Chicago Fire's Klopas slotting in Chris Rolfe, Patrick Nyarko tandem to bolster lackluster offense

Frank Klopas, March 9, 2013

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BRIDGEVIEW, Ill. – The Chicago Fire haven't been getting what they expected from forward Sherjill MacDonald, and head coach Frank Klopas was prepared to sit his team's only Designated Player this past Saturday against the Philadelphia Union, even before MacDonald came down with a case of strep throat.

“Mac was sick, but regardless I was going to play with Patrick [Nyarko] and [Chris] Rolfe even if he wasn't sick,” Klopas said. “I wouldn't change Patrick up there.”

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The Fire were shut out in half of their first eight games, which prompted Klopas to sit the high-priced forward for the second time this season. Instead, Klopas decided to move Nyarko, one of Chicago's most dangerous attacking players, to MacDonald's spot, with Rolfe playing underneath him.

“We tried it for nine games and we had to look at other options,” Klopas said. “Right now, we're not getting it done as far as scoring. In nine games, we haven't scored [enough].”

The duo do have experience playing up top, but not since Rolfe left the team in 2009. They'll play together for the foreseeable future, because Maicon Santos suffered a shoulder injury that could keep him out for a few weeks and MacDonald appears to be out of favor.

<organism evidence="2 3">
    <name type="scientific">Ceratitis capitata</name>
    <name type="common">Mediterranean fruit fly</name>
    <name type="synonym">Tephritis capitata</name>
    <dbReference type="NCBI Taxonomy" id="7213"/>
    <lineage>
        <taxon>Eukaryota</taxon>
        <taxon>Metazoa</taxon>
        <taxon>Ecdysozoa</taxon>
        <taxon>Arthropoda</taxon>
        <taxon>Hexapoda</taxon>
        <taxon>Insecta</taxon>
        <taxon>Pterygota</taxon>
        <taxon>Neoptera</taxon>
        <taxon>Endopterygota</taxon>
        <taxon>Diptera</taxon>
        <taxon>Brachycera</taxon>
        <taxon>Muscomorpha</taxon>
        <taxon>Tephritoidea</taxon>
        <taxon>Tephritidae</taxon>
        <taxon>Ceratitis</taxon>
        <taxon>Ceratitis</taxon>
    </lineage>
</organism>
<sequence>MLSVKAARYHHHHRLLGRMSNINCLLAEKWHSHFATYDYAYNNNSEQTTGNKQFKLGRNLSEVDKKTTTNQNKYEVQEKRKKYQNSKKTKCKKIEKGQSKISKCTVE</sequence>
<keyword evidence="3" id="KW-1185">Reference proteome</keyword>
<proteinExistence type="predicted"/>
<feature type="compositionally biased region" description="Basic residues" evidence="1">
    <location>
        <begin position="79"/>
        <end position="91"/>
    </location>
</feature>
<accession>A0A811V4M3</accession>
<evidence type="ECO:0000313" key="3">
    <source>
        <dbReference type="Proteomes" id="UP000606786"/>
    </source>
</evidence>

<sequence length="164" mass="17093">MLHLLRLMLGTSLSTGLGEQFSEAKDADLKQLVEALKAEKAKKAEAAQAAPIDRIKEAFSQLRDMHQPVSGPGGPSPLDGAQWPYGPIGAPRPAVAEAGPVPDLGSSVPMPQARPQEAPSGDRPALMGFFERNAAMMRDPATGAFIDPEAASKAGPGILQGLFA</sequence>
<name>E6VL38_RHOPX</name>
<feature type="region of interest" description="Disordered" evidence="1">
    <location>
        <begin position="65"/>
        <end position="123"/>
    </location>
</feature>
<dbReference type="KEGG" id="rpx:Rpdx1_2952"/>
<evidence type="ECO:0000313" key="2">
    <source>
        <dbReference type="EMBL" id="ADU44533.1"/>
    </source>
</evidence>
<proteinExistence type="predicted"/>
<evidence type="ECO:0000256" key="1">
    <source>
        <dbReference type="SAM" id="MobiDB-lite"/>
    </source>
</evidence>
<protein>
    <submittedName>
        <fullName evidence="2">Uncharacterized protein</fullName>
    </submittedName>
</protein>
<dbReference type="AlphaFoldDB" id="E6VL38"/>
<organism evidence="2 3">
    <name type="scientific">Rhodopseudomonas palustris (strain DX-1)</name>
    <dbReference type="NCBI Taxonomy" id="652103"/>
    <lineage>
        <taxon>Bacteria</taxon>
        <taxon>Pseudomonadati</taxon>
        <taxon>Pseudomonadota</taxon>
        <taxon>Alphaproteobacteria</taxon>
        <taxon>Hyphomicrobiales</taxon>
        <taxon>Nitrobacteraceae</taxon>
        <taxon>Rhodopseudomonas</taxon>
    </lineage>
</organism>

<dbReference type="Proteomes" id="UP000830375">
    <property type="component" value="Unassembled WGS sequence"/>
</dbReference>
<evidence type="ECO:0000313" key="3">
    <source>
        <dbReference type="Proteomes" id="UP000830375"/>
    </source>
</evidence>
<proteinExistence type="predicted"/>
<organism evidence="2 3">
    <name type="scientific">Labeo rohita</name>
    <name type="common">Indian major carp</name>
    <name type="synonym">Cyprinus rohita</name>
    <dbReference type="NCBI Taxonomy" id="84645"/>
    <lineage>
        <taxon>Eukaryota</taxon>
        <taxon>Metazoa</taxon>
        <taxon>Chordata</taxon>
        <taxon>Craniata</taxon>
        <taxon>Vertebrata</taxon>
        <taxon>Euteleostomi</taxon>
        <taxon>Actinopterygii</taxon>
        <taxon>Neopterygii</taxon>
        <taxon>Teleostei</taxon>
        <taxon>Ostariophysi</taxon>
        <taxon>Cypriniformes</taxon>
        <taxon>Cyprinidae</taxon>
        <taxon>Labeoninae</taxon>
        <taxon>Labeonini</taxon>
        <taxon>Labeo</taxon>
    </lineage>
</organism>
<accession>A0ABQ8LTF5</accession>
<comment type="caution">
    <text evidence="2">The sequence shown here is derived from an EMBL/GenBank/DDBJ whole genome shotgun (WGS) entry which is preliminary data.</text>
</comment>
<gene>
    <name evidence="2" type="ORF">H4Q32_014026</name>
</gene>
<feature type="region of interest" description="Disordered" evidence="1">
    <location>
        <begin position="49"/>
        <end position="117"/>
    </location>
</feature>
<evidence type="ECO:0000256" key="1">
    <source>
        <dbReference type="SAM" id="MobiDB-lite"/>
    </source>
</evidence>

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Both Rolfe and Nyarko tend to drop back into the midfield, where they've played a large portion of their careers, more naturally initiating attacks rather than finishing them offf. So Klopas said limiting their responsibilities in that zone – and forcing them to go forward – will be key.

“Obviously our ability to push and stay more connected [has to improve]. Chris has worked off the ball, sometimes too much, where we get it and that energy that we need for him to finish in the final third wasn't there,” Klopas said. “Patrick has done it in the past, when we had [Sebastián] Grazzini and Dom [Oduro]. He's played there. Now, [we need to] free him up to make his responsibilities a little bit less with tracking back.”